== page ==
Somerset-based company sells their British provenance, skills and craftsmanship in the US and Asia to keep their business alive
In 1948 when Owen Barry started his leather, suede and sheepskin accessories business, manufacturing was a cornerstone of British industry and the main trade in his hometown of Street Somerset was leather tanning. When cheap imports started flooding the market in the 1980s, the company’s future looked bleak and after a spell in receivership, his daughter Cindi Barnstable, along with other family members, stepped up and bought back the business. The company had a decision to make, either give up or find new customers in new markets. Owen Barry’s export journey had begun.
Forty years on and the company has a turnover of £1.5 million and a presence in seven markets. Export now accounts for 60 percent of the company’s business. Half of Owen Barry’s business is under its own brand name and the other half is white labelled for many of the world’s most prestigious fashion retail brands. Working with customers who care about the origin, quality and sustainability of the leather goods they order and appreciate the level of craftsmanship invested in every product, the company has gone from strength to strength.
Owen Barry is still a family owned business that has always put its people and craft first, the company truly lives its values and its approach to export has been no different. The business has had to make many very difficult decisions on its export journey in order to protect its integrity and its commitment to quality and artistry.
“Our business is not just about making a profit. We also feel a strong commitment to preserving the traditional skills that our hometown of Street has long been known for and that have provided the livelihood of many local families,”
Cindi Barnstaple, Managing Director, Owen Barry.
First Deal In the Bag
Working with the Department for International Trade (DIT), the company’s first overseas mission was to North America. Their very first appointment on arrival in New York was with J Crew and to date they remain one of their biggest customers. Relationships also quickly developed with Brooks Brothers, Barneys, Bloomingdales and Neiman Marcus to name but a few. Appreciating the quality, dedication and craftsmanship of Owen Barry, the company’s first mission proved to be a huge success and its future was secured!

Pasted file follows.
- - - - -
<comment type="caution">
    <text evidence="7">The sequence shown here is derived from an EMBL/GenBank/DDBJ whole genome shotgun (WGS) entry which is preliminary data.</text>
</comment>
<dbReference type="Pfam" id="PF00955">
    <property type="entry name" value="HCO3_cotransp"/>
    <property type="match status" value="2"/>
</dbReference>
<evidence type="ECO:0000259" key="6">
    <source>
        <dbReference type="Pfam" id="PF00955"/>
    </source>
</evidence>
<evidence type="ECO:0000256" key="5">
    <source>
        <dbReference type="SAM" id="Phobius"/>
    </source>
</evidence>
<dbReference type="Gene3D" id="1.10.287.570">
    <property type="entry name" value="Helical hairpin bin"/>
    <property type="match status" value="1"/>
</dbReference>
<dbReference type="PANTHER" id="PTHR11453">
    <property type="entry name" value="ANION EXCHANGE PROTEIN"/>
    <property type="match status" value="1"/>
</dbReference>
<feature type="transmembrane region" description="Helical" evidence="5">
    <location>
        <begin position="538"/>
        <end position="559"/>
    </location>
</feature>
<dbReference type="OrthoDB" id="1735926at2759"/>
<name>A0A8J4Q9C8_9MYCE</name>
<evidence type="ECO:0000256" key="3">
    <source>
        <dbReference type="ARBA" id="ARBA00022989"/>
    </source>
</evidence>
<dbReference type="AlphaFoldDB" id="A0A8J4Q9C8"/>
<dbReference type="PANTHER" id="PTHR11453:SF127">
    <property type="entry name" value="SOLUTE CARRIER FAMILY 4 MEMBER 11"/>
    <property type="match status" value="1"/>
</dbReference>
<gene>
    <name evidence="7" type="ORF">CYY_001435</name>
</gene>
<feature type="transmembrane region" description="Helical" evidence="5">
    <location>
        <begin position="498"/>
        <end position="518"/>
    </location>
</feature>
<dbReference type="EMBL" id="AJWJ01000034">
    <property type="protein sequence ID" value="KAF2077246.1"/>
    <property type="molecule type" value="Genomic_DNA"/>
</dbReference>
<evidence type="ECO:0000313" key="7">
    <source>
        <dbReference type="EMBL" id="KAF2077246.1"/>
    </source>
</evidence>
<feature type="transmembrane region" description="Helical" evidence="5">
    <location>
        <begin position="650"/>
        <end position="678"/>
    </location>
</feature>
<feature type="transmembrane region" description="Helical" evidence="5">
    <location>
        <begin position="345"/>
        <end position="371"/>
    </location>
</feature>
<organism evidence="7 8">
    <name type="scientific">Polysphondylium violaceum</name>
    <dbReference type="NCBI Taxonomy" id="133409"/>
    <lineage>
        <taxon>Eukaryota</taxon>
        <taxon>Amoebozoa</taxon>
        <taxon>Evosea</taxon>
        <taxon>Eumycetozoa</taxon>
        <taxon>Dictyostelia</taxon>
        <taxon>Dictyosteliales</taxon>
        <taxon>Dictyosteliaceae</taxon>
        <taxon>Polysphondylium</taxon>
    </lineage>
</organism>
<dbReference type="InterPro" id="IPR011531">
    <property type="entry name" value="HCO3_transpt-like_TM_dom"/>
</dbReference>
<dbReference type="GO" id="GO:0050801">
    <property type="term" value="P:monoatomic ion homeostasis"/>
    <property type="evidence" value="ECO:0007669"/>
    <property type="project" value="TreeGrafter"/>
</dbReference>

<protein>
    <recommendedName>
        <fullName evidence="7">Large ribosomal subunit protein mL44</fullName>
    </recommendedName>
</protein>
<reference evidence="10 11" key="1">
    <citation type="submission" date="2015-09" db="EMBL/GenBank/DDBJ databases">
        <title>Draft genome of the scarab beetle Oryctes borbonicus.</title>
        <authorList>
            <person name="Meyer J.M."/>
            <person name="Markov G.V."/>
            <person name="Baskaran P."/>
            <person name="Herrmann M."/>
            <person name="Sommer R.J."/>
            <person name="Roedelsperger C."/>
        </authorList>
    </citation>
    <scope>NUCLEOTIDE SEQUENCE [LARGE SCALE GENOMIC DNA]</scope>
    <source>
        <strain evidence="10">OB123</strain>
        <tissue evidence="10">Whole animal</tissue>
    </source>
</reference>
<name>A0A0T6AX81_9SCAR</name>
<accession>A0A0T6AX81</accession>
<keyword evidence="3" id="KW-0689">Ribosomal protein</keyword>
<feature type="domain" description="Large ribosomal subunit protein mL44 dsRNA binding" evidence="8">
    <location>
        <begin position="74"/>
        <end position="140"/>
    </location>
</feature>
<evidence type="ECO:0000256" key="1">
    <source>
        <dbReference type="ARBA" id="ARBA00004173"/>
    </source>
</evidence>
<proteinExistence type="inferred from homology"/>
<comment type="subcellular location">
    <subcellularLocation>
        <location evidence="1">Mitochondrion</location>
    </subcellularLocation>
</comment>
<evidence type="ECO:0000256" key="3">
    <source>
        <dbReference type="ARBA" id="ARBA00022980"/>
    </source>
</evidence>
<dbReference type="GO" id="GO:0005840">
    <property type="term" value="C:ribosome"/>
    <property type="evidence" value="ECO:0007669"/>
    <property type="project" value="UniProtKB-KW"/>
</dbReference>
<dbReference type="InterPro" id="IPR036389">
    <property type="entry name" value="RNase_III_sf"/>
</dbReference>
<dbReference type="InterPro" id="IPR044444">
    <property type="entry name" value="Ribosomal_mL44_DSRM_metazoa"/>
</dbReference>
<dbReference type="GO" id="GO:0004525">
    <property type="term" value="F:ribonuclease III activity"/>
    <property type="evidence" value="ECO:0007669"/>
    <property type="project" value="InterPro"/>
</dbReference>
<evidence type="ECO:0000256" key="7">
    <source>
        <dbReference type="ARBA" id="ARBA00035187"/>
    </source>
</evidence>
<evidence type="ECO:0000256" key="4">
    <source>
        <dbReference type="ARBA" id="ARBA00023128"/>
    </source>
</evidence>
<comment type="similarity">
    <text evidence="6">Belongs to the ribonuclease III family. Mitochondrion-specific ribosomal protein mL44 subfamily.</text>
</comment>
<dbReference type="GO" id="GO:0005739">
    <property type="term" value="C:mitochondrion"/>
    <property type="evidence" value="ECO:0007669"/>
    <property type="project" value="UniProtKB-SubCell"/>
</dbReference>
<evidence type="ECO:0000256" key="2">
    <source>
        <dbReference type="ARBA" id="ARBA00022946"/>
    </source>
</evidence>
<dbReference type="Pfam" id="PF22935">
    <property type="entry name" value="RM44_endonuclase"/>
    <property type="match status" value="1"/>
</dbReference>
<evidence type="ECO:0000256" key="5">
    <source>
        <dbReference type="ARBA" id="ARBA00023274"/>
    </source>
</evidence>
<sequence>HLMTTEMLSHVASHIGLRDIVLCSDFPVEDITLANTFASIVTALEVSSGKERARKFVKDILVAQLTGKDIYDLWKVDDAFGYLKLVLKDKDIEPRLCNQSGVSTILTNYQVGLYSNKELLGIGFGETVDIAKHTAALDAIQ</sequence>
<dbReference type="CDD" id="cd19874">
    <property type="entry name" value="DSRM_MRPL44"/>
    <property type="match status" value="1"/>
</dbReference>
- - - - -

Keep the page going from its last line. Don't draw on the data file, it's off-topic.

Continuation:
Japan was the next country Owen Barry sought to conquer. Due to the language and cultural barriers, the decision was taken to seek a partnership with an agent rather than deal directly with trade customers. Working with DIT and with the support of the Japanese Embassy, a suitable agent was sourced and fifteen years later, the relationship is still going strong. In fact orders for this season in Japan are in excess of £320,000 and rising. Many of the major Japanese retailers/store groups are embracing the concept of having an Owen Barry pop up shop in-store to support the launch of the 2016/17 collections and to bring the brand to life for consumers.
“In the US we deal direct with different trade accounts because we speak the same language and the cultures are similar. In Japan everything is different. Our agent is also our market advisor and helps guide us on local trends, body perceptions, silhouette cuts and up and coming colours which ensures we deliver products that are tailored to the market.”
Fashion with Principles
Export hasn’t been without its ups and downs.
The business was very tempted to enter China and did all the necessary research and invested in a number of market visits but made a bold decision not to move forward despite the huge opportunity it presented to make money.